As businesses grow especially when there is more than one owner, they need to evolve into organisational forms beyond sole proprietorship. The form of business organisation can be decided keeping in mind several aspects such as nature and scale of the business as well as number of owners and relationship between them.
This article looks at meaning of and differences between two forms of organisation –partnership firm and company.
Definitions and meanings
A partnership firm may or may not have a separate and identifiable legal entity from that of its partners depending on the nature of partnership – limited or unlimited partnership.
In a limited partnership, the liability of the partners is limited i.e.: their liability for dues of the business is restricted to a pre-determined quantum (generally their respective capital contributions). Thus they are not personally liable for the business’ dues which make the legal identity of the partners and partnership firm distinct.
In an unlimited partnership, the liability of the partners is unlimited i.e.: their liability for dues of the business extends as their personal liability and thus their personal assets as well can be held liable for recovery. In this case there is no real distinct legal entity of the partnership firm in relation to the partners.
Partnership firms are guided by an agreement between its partners termed as a partnership agreement. This agreement lays down terms related to aspects such as capital contributions, profit sharing terms, salary and interest, if any payable to the partners and profit sharing ratio etc.
A company is a form of business organisation that involves incorporation of a separate legal entity to house the operations of a business with the intention of earning profits for its members. In a company, the total capital is divided into multiple parts of pre-determined denomination termed as shares. Entities become members/part-owners of the company by purchasing one or more shares of the company. The members of a company are thus termed as shareholders.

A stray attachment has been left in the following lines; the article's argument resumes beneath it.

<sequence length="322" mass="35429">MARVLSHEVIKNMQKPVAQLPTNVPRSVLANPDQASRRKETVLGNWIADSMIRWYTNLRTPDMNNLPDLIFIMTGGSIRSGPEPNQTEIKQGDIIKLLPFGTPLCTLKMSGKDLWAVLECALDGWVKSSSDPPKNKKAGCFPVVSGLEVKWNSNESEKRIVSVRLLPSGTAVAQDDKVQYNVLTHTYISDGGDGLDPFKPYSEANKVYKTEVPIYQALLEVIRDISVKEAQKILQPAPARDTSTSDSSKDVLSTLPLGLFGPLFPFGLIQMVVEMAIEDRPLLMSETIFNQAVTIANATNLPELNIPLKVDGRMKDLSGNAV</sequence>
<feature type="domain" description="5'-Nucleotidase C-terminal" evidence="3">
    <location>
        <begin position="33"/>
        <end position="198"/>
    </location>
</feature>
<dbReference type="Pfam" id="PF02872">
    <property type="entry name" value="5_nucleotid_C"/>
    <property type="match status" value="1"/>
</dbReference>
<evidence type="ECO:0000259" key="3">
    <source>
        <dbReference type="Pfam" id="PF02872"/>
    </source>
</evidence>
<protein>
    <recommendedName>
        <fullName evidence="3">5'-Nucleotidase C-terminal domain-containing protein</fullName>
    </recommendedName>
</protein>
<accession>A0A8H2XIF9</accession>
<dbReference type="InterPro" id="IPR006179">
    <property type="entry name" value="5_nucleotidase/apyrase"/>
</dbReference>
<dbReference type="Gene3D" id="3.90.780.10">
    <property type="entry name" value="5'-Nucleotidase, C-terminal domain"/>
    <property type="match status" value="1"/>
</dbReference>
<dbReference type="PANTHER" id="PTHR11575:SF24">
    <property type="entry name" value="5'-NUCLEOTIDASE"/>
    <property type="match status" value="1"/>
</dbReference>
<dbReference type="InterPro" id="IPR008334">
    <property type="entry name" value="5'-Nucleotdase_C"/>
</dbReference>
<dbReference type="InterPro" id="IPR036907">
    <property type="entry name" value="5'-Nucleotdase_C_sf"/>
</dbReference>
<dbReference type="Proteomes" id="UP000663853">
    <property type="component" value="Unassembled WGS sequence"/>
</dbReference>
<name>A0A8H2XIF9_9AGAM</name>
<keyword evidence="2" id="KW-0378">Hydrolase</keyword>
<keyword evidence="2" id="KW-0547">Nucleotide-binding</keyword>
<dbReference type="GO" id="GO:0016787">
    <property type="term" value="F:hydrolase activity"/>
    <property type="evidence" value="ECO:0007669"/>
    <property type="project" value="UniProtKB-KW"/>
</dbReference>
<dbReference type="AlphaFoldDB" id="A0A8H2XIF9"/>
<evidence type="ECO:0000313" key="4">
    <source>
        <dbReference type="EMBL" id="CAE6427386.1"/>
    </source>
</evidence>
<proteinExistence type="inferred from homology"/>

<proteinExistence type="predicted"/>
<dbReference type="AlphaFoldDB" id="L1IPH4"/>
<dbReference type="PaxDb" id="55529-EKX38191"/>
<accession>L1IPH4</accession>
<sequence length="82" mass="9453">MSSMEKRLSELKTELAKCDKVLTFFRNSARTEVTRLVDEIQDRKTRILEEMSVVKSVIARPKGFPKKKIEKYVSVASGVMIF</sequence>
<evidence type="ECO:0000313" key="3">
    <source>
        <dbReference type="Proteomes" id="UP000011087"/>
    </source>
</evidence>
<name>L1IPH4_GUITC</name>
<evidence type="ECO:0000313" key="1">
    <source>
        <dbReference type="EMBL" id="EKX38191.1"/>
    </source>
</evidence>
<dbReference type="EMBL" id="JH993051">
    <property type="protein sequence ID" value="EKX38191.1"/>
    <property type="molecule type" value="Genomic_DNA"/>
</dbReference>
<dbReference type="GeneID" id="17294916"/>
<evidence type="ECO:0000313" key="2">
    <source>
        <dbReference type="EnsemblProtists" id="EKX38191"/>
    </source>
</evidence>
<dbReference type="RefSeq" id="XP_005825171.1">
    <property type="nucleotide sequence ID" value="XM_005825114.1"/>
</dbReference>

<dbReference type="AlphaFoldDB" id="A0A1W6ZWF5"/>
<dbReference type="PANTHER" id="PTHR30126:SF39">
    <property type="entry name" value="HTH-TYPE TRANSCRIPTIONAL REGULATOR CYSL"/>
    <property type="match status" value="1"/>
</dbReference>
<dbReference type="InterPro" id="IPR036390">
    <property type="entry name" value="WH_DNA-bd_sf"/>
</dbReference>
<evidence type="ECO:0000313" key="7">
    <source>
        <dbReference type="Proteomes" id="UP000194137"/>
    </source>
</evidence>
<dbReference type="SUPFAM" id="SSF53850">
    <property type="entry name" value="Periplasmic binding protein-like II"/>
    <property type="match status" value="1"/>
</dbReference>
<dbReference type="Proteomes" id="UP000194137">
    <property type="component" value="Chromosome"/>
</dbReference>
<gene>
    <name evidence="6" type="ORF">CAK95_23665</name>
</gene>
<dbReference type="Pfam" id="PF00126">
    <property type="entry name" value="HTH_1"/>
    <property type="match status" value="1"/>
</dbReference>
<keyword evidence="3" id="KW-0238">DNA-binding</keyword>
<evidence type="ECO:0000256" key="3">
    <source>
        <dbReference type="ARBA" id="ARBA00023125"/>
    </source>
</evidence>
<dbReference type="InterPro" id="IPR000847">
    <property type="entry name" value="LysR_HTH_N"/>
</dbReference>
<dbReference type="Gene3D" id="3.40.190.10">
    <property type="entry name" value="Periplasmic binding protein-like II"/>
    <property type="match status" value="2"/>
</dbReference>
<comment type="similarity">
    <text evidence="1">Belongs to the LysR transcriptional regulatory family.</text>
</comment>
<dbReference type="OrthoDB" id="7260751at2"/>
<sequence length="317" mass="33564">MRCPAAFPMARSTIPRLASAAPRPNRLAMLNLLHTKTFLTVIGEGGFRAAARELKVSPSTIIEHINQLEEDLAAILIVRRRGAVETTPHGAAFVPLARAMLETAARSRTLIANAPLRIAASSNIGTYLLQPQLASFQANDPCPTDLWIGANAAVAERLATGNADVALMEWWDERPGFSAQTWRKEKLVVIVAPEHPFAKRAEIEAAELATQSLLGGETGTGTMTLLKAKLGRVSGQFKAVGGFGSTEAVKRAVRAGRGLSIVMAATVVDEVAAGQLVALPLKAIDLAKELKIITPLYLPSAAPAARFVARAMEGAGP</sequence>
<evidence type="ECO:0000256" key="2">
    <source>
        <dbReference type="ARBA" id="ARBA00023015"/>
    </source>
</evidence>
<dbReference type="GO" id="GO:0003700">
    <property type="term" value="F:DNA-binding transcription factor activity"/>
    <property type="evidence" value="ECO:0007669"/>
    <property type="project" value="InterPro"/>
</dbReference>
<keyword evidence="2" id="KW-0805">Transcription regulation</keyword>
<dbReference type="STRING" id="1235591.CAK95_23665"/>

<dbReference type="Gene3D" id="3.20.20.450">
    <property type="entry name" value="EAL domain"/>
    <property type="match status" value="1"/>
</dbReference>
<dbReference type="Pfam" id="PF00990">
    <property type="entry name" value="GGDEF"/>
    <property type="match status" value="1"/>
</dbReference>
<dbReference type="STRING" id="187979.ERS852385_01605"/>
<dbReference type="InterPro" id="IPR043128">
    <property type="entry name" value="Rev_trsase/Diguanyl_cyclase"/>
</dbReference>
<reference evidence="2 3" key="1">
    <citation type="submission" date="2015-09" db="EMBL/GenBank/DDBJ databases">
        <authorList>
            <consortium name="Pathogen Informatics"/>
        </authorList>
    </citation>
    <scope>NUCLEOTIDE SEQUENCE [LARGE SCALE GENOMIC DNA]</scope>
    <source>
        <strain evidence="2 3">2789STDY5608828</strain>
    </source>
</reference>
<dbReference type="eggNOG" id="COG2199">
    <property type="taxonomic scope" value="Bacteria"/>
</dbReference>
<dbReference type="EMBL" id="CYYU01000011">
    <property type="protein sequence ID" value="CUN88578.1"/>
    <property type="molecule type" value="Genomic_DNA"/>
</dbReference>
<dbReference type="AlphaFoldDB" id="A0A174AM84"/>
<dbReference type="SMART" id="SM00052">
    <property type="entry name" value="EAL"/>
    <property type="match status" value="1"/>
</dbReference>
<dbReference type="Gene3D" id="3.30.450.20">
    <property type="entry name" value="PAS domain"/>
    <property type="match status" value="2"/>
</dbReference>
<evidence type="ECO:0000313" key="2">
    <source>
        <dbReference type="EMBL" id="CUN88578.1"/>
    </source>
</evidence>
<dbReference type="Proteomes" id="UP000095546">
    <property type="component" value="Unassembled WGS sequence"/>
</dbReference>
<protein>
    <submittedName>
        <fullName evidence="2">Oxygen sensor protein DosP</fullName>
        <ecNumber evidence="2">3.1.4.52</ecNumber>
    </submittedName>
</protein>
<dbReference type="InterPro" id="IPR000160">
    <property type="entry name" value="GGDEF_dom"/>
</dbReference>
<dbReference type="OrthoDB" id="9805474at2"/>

A company must have a minimum of two shareholders and there is generally no limitation on the maximum number of shareholders that a company (especially public company) can have.
The key feature of a company is that it has a separate and distinct legal entity from its members. The liability of shareholders is thus limited to the extent of the face value of their shares in the company. A company also has the feature of perpetual succession i.e.: its existence is not affected by the death/dissolution of one or more of its members.
A company must be incorporated and registered under the law governing companies in the specific jurisdiction.
The profit of the company can be distributed to its shareholders in the form of dividend.
Difference between partnership firm and company
The differences between partnership firm and company have been detailed below:
A partnership firm is a form of business organisation in which two or more entities come together to run a joint business with the intention of earning profits.
A company is an incorporated entity that comprises of multiple members who have collectively contributed to its capital, formed with the intention of running a business.
The members/owners of a partnership firm are termed as partners.
The members/owners of a company are termed as shareholders
Minimum and maximum number of owners/members
A partnership firm requires a minimum of 2 partners, the maximum number of partners is determined by the jurisdictional law.